Okay, Jenna, here it is! Your favourite vintage wear from our motley past:
Genuine, sixties and seventies homegrown patchwork!
Nothing said, “I made it myself” like patchwork. It was a hippie icon that went mainstream in the seventies. We made little vests for our uniforms in Pioneer Girls (a Baptist organization for teens) from fake patchwork material. They weren’t regulation uniforms, but we looked rather smart marching in the Veterans’ Day parade in our brown and green and burnt orange vests and skirts, with brown berets and white gloves. This was about 1972, I think. I suspect that if we could glance back to that parade day, we would look like pixie escapees from the pumpkin patch.
My mother was opposed to denim patchwork. Too hippie-ish, perhaps, or just too country:
I longed for a denim patchwork skirt. Mom did not relent. There would be no cutting up good dungarees for that!
I had classmates who took old jeans and turned them into skirts. The best were frayed on the edge, trodden down on the back hem, and were real tight across the hips. Cool girls wore their hair straight, parted in the middle, with little granny glasses and light pink lipstick. We wore Missoni style flame pattern tops, or white cotton peasant blouses. I was allowed jeans (decent Levis, or worse, J.C. Penney’s junior size no-fade denim slacks. Oh, horrors…) Still I wanted to make a skirt out of the Levis -but got a very firm “no.”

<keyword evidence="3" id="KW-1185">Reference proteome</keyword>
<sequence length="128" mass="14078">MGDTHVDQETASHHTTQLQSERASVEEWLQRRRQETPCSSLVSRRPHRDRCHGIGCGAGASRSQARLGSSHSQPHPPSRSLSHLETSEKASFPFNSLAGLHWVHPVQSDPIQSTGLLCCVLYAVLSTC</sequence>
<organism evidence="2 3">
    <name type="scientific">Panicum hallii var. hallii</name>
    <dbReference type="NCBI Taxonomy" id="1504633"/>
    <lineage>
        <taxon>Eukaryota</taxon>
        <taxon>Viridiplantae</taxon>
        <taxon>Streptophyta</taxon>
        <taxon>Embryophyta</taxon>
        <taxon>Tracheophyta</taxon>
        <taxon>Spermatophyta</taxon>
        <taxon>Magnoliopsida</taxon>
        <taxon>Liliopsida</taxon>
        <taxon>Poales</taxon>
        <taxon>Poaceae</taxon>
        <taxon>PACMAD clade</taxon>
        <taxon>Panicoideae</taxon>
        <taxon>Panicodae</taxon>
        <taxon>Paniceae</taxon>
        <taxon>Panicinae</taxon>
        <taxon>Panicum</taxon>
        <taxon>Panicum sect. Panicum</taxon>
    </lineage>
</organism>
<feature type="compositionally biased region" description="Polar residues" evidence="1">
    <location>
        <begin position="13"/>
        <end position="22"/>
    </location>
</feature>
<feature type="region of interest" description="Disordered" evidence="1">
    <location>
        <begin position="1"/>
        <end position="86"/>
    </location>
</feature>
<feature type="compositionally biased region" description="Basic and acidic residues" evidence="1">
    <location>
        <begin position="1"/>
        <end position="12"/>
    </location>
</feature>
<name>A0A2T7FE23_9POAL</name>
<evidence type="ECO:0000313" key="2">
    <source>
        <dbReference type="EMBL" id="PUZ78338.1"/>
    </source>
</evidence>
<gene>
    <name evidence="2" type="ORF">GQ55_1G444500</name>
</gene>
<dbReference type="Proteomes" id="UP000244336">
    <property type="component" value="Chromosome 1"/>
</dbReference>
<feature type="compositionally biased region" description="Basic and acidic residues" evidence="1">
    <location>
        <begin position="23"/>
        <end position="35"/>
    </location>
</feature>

Denim is not the only possible patchwork material for cool clothes. There is real patchwork.
I would definitely have worn this, although it looks like it was made from an old curtain and some neckties.
This is bright, really bright, Yellow Submarine trippy bright. I bet someone sewed this by hand while headed for Haight Ashbury in the back of a cross-countrying VW micro-bus. No one could be unhappy wearing this skirt. It wouldn’t dare rain on this skirt. It is all sunshine and lollipops.
I think the black and white lace-trimmed model is winsome. I would wear this as a petticoat now. It reminds me of the three sirens washing their clothes in the river in the movie “Oh, Brother, Where Art Thou?” Yes, a sort of indecent winsomeness.
Then patchwork clothes started to get mainstream. The one below was labelled “vintage hippie patchwork” but honestly – this mother-daughter duo is far from the flower child, free love kind of patchwork. They are posed in a very upscale countrified fake Victorian setting.
The counter-culture always gets co-opted and ends up just so respectable.